MOSCOW. (RIA Novosti political commentator Pyotr Goncharov)

The Board of Governors of the International Atomic Energy Agency (IAEA) refused to provide Iran with technical assistance for its project to build a heavy-water reactor in Araq. The UN nuclear watchdog fears that Iran plans to produce weapons-grade plutonium there.
This decision may influence the UN Security Councilís resolution on Iran.
The IAEA Board, which met in Vienna on November 23, heard the report on Iranís nuclear program presented by Director General Mohamed ElBaradei. The report had been sent to the governors confidentially ahead of the meeting. It says that the agency cannot guarantee the peaceful nature of Iranís nuclear program unless the country ensures proper transparency.
The conclusions of the IAEA governors will be forwarded to the five permanent members of the UN Security Council and Germany, which are to coordinate a new draft resolution on Iran.
The United States is pushing for harsh sanctions, whereas Russia and China are in favor of much softer measures. Britain, France and Germany are advocating moderate sanctions. All of them, however, are waiting for Tehranís reaction.
A careful analysis of the recent dynamics of the Iranian nuclear problem shows that Tehran is prodding the Security Council towards adopting very harsh sanctions.
This is the only possible explanation for the recent statement by President Mahmoud Ahmadinejad, in which he said that Iran would by all means begin using its 60,000 uranium enrichment centrifuges.
The enrichment complex under construction in Natanz, which is expected to have 54,000 centrifuges, as well as Tehranís intention to build a heavy-water plant in Araq, make nuclear and non-proliferation experts doubt the civilian nature of Iranís nuclear program.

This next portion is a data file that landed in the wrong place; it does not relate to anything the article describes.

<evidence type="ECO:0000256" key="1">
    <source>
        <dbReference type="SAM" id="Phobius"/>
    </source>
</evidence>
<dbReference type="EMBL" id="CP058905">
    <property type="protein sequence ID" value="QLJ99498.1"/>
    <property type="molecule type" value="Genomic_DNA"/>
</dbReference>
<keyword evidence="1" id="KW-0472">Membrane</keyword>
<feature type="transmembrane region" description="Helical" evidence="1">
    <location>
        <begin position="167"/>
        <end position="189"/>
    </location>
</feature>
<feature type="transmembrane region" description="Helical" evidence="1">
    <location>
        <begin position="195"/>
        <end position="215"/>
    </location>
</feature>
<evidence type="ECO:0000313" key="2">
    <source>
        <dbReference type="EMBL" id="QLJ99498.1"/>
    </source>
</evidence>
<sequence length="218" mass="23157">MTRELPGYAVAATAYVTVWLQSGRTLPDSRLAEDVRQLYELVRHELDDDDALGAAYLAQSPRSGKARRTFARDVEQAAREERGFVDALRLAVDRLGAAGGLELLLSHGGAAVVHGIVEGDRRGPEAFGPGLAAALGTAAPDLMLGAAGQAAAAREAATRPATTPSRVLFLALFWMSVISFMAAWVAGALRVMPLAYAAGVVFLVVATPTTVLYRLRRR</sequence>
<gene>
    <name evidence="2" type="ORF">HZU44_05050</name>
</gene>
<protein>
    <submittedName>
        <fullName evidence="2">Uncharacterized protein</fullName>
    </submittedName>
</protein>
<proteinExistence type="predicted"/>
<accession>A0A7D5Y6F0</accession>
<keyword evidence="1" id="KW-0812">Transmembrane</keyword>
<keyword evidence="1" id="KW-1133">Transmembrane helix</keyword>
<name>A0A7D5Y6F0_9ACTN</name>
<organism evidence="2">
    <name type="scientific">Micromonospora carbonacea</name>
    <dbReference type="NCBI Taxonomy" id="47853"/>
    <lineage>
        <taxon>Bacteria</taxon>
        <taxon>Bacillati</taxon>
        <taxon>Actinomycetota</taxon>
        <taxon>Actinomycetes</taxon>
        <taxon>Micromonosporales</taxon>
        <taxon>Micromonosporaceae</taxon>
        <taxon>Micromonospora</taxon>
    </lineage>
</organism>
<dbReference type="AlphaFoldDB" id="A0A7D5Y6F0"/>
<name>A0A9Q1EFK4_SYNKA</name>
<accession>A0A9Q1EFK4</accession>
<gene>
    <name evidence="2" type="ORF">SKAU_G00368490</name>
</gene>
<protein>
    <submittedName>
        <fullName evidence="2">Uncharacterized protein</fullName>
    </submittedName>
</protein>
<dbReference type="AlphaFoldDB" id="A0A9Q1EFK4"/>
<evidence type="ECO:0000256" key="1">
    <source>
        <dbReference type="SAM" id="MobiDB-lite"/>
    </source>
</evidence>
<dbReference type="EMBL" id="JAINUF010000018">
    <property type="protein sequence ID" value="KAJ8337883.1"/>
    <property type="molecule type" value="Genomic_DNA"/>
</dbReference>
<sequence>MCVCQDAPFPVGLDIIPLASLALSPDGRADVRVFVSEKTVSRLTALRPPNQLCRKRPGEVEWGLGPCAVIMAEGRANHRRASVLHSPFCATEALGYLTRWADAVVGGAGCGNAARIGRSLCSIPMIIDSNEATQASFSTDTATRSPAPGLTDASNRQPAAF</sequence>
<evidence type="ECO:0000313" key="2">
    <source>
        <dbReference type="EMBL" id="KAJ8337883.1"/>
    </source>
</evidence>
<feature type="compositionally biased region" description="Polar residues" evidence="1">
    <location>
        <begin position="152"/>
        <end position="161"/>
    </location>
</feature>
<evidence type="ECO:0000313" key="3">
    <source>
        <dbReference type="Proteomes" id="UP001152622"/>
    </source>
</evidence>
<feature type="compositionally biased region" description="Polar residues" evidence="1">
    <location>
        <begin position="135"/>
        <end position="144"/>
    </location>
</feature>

Nevertheless, Iran continues to burn one bridge after another.
The latest statement by the Iranian president was especially shocking, because Iran's top nuclear negotiator, Ali Larijani, paid a three-day visit to Moscow ahead of the six-party meeting on Iran. That visit was expected to influence the wording of the UN resolution.
The tone of Larijaniís talks in Russia was predictable, especially in view of the fact that they were held before Vladimir Putinís meeting with President George W. Bush, whose plane stopped over in Moscow for refueling. Iranís nuclear program was the main issue on the two presidentís agenda.
Larijani hinted in Moscow that Iran might make considerable concessions, notably, that it may start cooperating with the IAEA and even resume talks with the Kremlin on the construction of a joint uranium enrichment facility in Russia.
In principle, Moscowís efforts have prodded the draft resolution away from the harsh American-European wording. The EUís initial version stipulated a ban on the supply of any equipment and technologies that Iran could use for its nuclear program. Freezing Iranian assets and banning the movement of Iranian nuclear specialists outside Iran were also proposed.
But the Kremlin argued that by approving such a resolution, the Security Council would usurp the powers of the IAEA, while it should instead use its prestige to support the agencyís position. The resolution also looked like an attempt to punish Iran, while it should be aimed at developing cooperation with it.
Eventually, Moscow managed to limit bans on the export of nuclear technology to Iran.
The draft resolution is being viewed as a pilot version of sanctions, although what it stipulates are in fact mere limitations that could be described as relative. Through it, the international community is sending a signal to Iran in the hope of receiving a reasonable response. That response will determine the worldís relations with Iran, including its future cooperation with the IAEA.
The UN nuclear watchdogís decision to deny technical assistance to the Araq project could be said to reflect doubts about Iranís allegedly peaceful nuclear program. -0-